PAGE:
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Say the path of the file 'file1.txt' is /home/bentley4/Desktop/sc/file1.txt Say my current working directory is /home/bentley4

import os

returns /home/bentley4/file1.txt


returns False. If I do


It returns /home/bentley4/file_that_does_not_exist.txt But again, this is not correct. The file does not even exist on my computer. Is there a way to get the correct absolute path from any directory I am currently working in? (aside from defining a new function)

So this only works when I am in the same directory as the existing file or in the directory one directory or more further from the path of the directory of that file?

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That's quite curious, os.path.abspath should just work. What does os.getcwd() return? ... Oh, d'oh, hang on, you're saying that you're in /home/bentley4 and you're expecting os.path.abspath to somehow find a file in a sub-directory thereof? It doesn't do that. –  torek Apr 5 '12 at 9:18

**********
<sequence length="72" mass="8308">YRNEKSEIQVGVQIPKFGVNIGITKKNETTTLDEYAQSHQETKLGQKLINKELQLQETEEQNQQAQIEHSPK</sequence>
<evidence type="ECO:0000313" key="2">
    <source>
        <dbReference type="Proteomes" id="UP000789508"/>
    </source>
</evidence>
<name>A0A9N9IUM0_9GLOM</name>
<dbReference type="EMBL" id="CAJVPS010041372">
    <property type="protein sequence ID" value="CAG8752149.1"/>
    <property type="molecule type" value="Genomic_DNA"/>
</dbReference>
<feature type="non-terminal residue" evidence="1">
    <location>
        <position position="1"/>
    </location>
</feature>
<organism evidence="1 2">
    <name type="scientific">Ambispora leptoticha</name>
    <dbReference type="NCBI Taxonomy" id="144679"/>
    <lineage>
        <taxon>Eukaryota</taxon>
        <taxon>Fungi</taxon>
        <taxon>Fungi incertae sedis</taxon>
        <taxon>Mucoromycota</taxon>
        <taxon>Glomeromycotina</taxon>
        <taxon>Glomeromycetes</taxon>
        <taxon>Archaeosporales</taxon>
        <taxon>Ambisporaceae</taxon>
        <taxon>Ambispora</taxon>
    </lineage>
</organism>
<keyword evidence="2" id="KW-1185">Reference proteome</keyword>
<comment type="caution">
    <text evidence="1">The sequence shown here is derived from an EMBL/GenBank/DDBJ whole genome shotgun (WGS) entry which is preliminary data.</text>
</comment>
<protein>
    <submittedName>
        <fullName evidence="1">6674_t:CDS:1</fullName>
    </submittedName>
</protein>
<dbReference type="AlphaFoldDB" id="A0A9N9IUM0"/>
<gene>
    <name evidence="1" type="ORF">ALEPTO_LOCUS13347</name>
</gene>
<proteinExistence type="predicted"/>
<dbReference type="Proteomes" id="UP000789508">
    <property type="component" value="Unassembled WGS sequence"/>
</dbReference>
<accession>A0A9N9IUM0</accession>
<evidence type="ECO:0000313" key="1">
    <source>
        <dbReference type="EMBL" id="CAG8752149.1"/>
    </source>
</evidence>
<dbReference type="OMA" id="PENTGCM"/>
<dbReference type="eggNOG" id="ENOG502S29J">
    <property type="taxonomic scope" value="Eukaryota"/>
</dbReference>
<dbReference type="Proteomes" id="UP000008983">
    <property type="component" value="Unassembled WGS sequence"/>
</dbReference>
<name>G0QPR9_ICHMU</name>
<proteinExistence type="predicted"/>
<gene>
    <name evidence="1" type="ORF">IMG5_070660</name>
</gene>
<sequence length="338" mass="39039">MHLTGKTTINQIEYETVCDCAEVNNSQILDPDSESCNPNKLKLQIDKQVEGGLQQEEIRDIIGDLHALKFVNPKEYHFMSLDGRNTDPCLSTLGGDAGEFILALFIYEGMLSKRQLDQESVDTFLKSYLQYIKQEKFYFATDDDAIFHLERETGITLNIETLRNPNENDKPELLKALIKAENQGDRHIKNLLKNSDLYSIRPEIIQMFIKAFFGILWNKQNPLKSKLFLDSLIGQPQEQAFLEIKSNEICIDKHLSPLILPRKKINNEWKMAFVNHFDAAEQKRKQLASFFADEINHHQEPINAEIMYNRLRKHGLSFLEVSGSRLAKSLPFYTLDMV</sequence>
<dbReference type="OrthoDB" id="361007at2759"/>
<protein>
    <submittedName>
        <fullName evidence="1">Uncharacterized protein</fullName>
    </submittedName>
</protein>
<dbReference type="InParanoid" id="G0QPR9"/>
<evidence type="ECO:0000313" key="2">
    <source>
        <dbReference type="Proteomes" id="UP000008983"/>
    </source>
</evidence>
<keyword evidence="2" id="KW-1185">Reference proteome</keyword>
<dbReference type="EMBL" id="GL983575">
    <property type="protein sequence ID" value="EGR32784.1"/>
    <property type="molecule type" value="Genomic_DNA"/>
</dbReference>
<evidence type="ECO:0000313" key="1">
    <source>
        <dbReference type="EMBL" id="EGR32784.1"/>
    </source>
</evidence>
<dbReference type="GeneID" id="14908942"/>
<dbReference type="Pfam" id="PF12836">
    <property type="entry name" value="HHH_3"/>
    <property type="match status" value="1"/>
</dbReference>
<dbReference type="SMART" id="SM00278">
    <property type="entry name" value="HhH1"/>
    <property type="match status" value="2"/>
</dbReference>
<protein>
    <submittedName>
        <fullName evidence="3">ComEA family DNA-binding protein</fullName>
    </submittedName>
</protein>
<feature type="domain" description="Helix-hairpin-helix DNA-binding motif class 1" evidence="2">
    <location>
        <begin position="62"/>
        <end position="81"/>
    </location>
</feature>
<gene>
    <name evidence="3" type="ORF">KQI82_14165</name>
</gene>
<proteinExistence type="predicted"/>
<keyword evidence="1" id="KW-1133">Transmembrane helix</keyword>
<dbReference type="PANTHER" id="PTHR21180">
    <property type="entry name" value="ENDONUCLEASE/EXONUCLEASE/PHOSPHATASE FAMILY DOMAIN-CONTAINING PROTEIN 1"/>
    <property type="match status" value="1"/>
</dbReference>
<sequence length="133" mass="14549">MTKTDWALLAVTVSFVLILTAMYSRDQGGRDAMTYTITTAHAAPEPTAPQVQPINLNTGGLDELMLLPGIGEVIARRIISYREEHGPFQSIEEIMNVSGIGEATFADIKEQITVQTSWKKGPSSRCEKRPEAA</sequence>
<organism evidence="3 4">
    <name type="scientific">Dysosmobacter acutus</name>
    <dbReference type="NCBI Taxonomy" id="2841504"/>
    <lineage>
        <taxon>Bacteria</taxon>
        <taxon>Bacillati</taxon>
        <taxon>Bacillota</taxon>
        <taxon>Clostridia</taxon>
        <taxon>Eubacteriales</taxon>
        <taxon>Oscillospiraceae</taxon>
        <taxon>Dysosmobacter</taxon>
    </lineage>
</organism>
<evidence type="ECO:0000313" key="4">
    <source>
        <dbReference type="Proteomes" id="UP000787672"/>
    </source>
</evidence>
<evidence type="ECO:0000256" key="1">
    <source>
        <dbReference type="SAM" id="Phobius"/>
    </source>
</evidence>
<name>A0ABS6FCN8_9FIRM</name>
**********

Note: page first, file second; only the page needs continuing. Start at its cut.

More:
What are you trying to do? Are you trying to find a file by name in any of the sub-directories of your current working directory? –  Chris Wesseling Apr 5 '12 at 23:20
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3 Answers 3

up vote 5 down vote accepted

os.path.abspath(filename) returns an absolute path as seen from your current working directory. It does no checking whether the file actually exists.

If you want the absolute path of /home/bentley4/Desktop/sc/file1.txt and you are in /home/bentley4 you will have to use os.path.abspath("Desktop/sc/file1.txt").

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Well, it starts by checking os.path.isabs(). But in this case, yes. –  torek Apr 5 '12 at 9:21
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abspath just builds a path, it doesn't check anything about files existing.

From the docs:

On most platforms, this is equivalent to normpath(join(os.getcwd(), path)).

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You will get the path with os.path.abspath(__file__).

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This does not work. os.path.abspath('file1.txt') behaves the same as os.path.abspath('file1.txt'). –  Bentley4 Apr 5 '12 at 21:40
@Bentley4 os.path.abspath('file1.txt') will always behave the same as os.path.abspath('file1.txt') as long as Python lives... –  JSmyth Feb 23 '13 at 12:53
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